GDB7 | Unleashing your potential as an Early-Career researcher: bridging the research-policy divide
Unleashing your potential as an Early-Career researcher: bridging the research-policy divide
Convener: Helena Martins | Co-conveners: Hazel Jeffery, Stefanie RyndersECSECS

Climate change, biodiversity loss, and artificial intelligence are contemporary challenges that demand evidence-based policy decisions; it is therefore critical that researchers actively engage in providing insights and expertise to support decision-making. Engaging with the media and civil society can play an important role in building public trust and understanding of scientific research, and helping citizens understand policy measures and make informed decisions. However, there are several challenges researchers, especially early-career researchers (ECRs), face when interested in engaging with stakeholders and the policy-making process. These include institutional, social, cultural and personal barriers such as lack of mentoring and trust from senior researchers, lack of professional recognition/reward, lack of access to policy-makers, professional instability, or lack of confidence and training.
In this debate we will explore how to enable the sustainable engagement of ECRs with the policy landscape. What role can ECRs play in bridging the gap between scientific knowledge and policy implementation? How can early career researchers navigate the intricate mechanisms of stakeholder engagement? What significant challenges and barriers do they face and how can these be overcome?
In an open dialogue with the audience, our panellists will discuss strategies and mechanisms for collaboration between young researchers and policy-makers, and identify pathways to develop an effective dialogue that would help lead to evidence-informed actions and decisions. We will explore the role of funding agencies, scientific academies and organizations, senior researchers, early-career networks and the media. How can these different actors adapt to support ECRs in engaging with society? What collaborative efforts can be fostered to empower the next generation of scientific leaders?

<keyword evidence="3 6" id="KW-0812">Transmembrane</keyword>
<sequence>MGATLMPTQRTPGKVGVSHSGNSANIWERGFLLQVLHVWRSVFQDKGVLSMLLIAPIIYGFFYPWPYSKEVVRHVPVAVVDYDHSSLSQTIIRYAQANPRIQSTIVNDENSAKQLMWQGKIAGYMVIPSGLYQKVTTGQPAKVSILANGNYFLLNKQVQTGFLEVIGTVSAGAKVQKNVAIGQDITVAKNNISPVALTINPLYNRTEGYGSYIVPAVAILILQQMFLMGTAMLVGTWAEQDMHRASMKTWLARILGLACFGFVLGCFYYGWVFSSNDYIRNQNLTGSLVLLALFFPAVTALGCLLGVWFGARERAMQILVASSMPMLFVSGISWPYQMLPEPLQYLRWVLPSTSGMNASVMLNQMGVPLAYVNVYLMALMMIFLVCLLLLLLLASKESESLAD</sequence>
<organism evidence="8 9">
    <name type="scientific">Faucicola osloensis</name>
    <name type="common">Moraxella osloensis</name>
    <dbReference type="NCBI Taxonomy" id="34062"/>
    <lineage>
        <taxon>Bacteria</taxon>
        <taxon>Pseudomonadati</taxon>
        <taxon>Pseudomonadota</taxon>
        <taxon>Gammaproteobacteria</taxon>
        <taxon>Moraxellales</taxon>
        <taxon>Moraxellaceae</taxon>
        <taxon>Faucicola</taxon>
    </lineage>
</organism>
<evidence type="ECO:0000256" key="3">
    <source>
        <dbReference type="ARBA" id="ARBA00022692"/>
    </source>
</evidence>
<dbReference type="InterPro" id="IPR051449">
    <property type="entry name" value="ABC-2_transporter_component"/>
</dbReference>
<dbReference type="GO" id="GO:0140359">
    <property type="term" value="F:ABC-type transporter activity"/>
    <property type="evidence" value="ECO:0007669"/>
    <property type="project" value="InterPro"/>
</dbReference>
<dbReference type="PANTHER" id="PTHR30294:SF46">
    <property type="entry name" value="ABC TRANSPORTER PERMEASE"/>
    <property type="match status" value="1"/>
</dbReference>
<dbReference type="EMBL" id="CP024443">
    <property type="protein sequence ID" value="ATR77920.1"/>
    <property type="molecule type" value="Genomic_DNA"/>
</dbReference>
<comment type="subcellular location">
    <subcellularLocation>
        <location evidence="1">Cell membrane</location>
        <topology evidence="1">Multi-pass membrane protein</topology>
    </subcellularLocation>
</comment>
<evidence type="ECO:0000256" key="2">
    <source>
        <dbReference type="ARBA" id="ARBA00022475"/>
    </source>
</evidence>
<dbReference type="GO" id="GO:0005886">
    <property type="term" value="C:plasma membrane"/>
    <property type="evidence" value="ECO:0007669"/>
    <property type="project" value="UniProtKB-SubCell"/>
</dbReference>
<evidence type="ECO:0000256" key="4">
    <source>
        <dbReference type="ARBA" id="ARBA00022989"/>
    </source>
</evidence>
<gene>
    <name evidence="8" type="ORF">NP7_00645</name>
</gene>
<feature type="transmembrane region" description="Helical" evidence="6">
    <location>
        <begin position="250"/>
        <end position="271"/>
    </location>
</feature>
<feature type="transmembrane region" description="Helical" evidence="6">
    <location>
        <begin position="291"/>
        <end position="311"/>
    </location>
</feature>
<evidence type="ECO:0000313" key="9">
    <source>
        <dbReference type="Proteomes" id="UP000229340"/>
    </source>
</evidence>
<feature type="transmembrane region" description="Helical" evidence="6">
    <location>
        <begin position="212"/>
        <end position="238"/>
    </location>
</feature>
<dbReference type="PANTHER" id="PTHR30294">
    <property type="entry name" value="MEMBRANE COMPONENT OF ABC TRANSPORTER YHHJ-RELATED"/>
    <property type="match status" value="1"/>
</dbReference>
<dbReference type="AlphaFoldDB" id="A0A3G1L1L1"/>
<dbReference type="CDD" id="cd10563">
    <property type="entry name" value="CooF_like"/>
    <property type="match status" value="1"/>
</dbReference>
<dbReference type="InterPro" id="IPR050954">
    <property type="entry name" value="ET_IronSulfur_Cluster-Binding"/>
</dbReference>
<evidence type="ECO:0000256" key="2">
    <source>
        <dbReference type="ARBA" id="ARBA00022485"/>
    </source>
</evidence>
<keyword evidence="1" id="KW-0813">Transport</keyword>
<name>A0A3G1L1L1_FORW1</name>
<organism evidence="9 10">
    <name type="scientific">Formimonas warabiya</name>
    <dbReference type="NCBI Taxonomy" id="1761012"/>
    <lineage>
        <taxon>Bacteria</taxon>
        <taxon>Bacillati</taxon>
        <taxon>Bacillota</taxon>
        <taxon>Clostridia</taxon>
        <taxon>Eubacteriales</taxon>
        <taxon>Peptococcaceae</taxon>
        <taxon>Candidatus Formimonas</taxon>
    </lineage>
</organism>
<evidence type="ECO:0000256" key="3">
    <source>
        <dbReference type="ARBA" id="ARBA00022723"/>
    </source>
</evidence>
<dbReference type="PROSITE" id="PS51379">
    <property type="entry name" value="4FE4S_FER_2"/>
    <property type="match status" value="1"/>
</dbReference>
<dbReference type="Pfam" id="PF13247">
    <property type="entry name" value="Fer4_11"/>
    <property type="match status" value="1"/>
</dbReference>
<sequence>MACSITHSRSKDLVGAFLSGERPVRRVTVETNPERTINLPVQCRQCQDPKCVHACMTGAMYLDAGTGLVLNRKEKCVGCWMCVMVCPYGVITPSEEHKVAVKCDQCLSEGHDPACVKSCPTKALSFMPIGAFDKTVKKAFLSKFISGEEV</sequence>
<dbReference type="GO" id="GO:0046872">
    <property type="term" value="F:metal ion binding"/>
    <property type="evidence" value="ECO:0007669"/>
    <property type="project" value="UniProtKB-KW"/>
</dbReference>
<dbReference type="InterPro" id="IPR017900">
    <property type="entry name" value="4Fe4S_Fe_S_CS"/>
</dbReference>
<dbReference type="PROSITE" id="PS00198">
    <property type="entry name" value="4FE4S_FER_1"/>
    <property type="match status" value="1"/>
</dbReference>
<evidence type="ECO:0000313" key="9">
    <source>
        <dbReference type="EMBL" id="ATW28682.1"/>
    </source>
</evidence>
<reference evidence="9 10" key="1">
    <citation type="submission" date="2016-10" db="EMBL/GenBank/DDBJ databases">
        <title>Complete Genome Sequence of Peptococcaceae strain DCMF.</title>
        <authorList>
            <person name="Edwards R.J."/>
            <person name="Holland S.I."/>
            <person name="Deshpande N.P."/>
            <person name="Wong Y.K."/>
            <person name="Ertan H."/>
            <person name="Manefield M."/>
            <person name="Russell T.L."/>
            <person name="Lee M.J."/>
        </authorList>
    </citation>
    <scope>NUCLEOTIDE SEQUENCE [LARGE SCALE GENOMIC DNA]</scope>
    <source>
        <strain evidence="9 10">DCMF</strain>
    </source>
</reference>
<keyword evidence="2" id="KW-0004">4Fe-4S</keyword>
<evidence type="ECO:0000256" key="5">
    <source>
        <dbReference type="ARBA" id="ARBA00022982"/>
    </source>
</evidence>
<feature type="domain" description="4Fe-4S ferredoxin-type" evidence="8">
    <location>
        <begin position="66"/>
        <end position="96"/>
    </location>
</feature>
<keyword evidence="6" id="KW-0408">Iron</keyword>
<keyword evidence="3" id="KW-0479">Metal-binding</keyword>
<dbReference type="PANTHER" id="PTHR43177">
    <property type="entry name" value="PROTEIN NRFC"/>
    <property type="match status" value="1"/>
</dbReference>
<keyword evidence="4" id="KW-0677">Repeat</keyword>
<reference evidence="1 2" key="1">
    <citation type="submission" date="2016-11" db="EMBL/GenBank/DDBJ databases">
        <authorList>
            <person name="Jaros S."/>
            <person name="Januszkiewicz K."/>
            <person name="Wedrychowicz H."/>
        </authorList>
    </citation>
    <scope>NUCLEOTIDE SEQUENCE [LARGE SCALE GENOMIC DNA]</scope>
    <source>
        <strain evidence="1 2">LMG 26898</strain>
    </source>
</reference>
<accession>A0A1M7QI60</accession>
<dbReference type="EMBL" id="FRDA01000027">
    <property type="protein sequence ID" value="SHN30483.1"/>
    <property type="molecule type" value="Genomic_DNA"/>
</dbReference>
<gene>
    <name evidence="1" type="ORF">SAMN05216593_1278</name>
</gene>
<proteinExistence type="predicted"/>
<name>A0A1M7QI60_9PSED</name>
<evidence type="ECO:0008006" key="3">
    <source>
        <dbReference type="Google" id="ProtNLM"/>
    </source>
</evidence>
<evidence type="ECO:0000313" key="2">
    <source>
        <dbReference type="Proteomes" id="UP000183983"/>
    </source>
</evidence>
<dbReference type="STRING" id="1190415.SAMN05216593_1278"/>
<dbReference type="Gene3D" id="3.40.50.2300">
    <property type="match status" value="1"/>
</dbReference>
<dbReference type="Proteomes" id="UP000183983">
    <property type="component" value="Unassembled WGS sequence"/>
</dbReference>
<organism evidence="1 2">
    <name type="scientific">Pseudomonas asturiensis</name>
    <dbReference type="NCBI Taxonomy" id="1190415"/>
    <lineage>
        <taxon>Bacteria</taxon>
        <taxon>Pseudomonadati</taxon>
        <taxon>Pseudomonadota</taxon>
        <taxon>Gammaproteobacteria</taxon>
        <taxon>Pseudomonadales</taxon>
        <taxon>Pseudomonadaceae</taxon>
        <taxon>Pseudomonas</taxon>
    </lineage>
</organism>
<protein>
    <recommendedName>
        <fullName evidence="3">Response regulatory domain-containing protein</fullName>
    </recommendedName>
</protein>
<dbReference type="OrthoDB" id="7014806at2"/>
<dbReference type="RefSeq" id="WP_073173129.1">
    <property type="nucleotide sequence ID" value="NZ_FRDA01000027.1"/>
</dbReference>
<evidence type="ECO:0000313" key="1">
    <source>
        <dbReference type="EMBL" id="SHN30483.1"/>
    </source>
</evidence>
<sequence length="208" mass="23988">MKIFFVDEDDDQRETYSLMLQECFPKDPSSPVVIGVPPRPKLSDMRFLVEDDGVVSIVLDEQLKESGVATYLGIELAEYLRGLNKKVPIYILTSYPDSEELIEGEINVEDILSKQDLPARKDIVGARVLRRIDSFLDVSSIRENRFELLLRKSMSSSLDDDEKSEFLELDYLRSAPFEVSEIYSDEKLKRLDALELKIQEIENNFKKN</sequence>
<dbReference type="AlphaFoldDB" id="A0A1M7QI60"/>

The panel will be moderated by a science journalist and include members from funding agencies, scientific academies and organizations, senior researchers, and early-career networks. This session is a joint initiative of the EU-funded research projects OptimESM and ESM2025, which aim to develop the new generation of Earth system models and further our understanding on the evolution of the Earth system.


Ayesha Tandon: science journalist, Carbon Brief


  • Beth Dingley: Science and Communications Officer, WCRP Coupled Model Intercomparison Project (CMIP) International Project Office
  • Faten Bahar: Young Earth System Scientists (YESS) community
  • Chloe Hill: EGU Policy Manager 
  • Richard Tavares: Project Adviser, European Climate, Infrastructure and Environment Executive Agency (CINEA)
  • Roland Séférian: Senior climate researcher, Centre National de Recherches Météorologiques (CNRM)

Additional speakers/contributors without abstracts

  • Ayesha Tandon, Carbon Brief, United Kingdom
  • Beth Dingley, WCRP, United Kingdom
  • Chloe Hill, European Geosciences Union, Germany
  • Faten Attig Bahar, University of Carthage, Tunisia
  • Richard Tavares, EASME, Belgium
  • Roland Séférian, CNRM (Université de Toulouse, Météo-France, CNRS), France